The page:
GlassFish Tuning - HTTP Thread Pool

In the white paper, Optimize GlassFish Performance in a Production Environment, my colleague Kim Lichong discusses eleven tips for improving the performance of GlassFish app server. This paper is a great starting point for anyone interested in tuning the performance of GlassFish application server.

Once the basic tunings are applied, the next step is to monitor the performance of the server instance and modify the various configuration parameters for additional performance gains. The key to this dynamic tuning is to understand what to monitor as well as what the different numbers spit out by the monitoring framework mean. In this and the next few blogs, I will look at some of the monitorable values and how to tune it for improved performance. In this entry, I discuss the monitoring of HTTP thread pools.

In case you are not familiar with GlassFish monitoring, it is recommended that you read Masoud Kalali's blog on GF V2 monitoring. Additonally, Monitoring Components and Services chapter of the Administration Guide provides details on how to enable/disable monitoring for the various components and a brief description of the various monitorable values.

Performance Tip #6 in the white paper talks about setting the request processing threads to either equal to or double the number of CPUs in the system. If  the application is able to fully utilize the CPUs and achieve maximum throughput with these values, then no further tuning is required. If on the other hand, there are CPU resources available, the application may be able to achieve higher throughput or be able to support larger number of concurrent users if you increase the number of request processing thread pools.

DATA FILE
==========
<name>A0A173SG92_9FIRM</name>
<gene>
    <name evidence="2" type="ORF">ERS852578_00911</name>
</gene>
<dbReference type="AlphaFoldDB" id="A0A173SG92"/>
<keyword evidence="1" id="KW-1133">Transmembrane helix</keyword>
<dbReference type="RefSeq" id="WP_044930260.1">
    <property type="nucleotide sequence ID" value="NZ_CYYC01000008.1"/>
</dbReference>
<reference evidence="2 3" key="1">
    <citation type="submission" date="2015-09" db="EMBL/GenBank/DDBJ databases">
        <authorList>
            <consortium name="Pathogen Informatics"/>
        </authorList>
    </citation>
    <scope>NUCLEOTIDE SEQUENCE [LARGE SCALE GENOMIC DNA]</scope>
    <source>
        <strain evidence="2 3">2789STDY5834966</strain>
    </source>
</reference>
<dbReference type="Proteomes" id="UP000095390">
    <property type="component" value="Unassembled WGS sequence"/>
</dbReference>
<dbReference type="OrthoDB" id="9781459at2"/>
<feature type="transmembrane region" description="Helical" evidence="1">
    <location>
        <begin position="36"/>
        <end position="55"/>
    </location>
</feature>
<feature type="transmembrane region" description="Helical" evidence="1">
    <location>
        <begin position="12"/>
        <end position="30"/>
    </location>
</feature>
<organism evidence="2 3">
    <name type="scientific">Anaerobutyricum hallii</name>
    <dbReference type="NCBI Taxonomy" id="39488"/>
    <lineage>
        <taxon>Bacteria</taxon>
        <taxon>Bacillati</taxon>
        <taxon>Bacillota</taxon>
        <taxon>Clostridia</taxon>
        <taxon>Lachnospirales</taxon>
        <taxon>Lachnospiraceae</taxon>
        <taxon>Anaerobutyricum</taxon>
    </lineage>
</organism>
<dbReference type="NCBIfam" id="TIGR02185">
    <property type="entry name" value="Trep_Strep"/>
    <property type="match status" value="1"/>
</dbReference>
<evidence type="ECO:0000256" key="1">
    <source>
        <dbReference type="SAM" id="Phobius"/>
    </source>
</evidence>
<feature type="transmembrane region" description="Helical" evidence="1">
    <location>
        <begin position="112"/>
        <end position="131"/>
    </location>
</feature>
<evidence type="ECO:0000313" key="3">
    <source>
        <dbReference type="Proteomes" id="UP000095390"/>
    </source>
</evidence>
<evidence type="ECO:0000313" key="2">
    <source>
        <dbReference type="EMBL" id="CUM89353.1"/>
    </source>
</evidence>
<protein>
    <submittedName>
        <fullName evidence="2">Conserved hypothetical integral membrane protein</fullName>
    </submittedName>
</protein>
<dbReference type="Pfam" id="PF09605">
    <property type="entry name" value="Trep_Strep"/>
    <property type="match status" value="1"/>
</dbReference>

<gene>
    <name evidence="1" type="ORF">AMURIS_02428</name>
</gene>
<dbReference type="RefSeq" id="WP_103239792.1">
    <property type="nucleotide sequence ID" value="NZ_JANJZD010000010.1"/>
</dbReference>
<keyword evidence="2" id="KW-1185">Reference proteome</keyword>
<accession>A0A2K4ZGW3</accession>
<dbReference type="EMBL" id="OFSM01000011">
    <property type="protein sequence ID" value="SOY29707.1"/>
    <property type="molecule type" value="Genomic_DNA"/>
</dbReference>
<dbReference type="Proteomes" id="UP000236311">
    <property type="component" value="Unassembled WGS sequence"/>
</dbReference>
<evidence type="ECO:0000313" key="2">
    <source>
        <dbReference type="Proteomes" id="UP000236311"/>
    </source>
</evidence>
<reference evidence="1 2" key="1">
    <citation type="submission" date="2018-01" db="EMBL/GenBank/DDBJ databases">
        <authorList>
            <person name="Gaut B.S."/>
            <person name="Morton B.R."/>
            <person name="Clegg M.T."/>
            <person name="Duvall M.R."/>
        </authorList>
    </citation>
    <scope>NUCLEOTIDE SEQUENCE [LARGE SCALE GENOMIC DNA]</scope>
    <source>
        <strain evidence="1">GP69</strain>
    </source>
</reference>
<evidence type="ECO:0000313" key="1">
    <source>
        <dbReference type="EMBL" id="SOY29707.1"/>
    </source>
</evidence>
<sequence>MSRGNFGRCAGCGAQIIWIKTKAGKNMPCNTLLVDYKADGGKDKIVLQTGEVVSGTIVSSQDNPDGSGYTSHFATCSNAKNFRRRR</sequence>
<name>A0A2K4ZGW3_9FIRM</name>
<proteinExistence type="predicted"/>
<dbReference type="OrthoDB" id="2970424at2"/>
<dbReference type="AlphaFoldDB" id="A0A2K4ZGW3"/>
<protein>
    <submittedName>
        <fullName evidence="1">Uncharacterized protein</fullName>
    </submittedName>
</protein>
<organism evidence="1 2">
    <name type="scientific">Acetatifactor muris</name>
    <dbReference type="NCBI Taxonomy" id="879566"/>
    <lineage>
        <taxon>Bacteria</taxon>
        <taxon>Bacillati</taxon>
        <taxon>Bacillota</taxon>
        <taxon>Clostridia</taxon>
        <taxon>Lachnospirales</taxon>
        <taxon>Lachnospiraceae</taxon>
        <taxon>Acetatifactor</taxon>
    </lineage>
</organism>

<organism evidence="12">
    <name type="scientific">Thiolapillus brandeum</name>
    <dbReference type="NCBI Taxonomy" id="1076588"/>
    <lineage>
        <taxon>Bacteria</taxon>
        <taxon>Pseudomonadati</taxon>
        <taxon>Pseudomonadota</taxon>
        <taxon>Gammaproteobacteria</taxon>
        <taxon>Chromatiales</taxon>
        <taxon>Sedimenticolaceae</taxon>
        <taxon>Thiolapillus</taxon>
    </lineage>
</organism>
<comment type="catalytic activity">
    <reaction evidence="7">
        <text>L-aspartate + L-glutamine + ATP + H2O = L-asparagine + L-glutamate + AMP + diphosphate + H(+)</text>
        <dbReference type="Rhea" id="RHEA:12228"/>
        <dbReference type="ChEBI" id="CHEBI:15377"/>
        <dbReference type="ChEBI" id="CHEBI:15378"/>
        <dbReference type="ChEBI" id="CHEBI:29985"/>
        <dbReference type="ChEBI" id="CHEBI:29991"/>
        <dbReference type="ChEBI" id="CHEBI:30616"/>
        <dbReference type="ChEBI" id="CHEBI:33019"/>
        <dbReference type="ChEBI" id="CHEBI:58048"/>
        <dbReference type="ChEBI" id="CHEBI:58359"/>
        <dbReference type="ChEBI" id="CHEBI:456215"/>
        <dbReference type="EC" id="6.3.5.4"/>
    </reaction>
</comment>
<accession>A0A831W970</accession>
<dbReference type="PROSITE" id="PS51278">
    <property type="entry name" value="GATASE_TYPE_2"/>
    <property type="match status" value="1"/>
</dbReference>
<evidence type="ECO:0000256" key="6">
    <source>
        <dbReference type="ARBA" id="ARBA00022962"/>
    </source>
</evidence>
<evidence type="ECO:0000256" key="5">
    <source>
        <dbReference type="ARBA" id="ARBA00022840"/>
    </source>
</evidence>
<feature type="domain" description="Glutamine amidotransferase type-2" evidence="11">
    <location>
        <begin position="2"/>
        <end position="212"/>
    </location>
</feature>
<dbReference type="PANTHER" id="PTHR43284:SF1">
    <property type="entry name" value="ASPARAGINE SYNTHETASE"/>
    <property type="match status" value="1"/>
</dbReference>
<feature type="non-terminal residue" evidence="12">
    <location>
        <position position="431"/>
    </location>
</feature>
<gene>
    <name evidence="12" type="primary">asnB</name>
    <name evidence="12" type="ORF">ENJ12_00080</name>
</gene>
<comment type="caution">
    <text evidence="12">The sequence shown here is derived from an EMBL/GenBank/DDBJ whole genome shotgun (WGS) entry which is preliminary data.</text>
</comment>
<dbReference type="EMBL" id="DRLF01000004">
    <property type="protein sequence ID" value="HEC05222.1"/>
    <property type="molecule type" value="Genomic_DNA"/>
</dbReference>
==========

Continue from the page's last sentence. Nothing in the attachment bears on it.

Once a thread starts processing a HTTP request, that thread is used to execute all the application logic until the response is committed. Any I/O interaction that is part of the application (examples: invocation of remote EJBs, database interactions, communicating with slow clients, file system interactions) can cause the thread to be in a I/O wait state, thereby making the CPU resources available for other threads to run. For such applications, configuring the thread-pool with too few threads can cause requests to be queued for processing while CPU resources are available. By monitoring the request processing thread pool as well as CPU utilization, a determination can be made if the pool size needs to be increased. Before proceeding with this tuning, lock contention and/or resource contention in other parts of the system (eg. all threads waiting on a slow disk I/O) which can cause poor CPU utilization should be identified and eliminated.

The request processing pool statistics are available under http-service.http-listener-X (or whatever the listener name is). In the default case, the values for HTTP and HTTPS request processing pools can be found under server.http-service.server.http-listener-1 and server.http-service.server.http-listener-2, respectively. The pool utilization can be understood by monitoring the currentthreadsbusy-count attribute which shows the status of the server at the time of statistics collection. The other attribute of interest, maxthreads-count is a static value based on the configuration setting.

The following table shows the different values to be monitored and the associated tuning hints.

 Attribute  Description  Comments
Maximum number of threads allowed in the thread pool
Size this value based on the CPU utilization and currentthreadsbusy-count.  Increase the value if all the threads are being used on a consistent basis and CPU resources are still available. Setting the pool size to an excessive high value can have detrimental performance effects due to increased context switches, cache misses etc.
Number of request processing threads currently in use in the listener thread pool serving requests.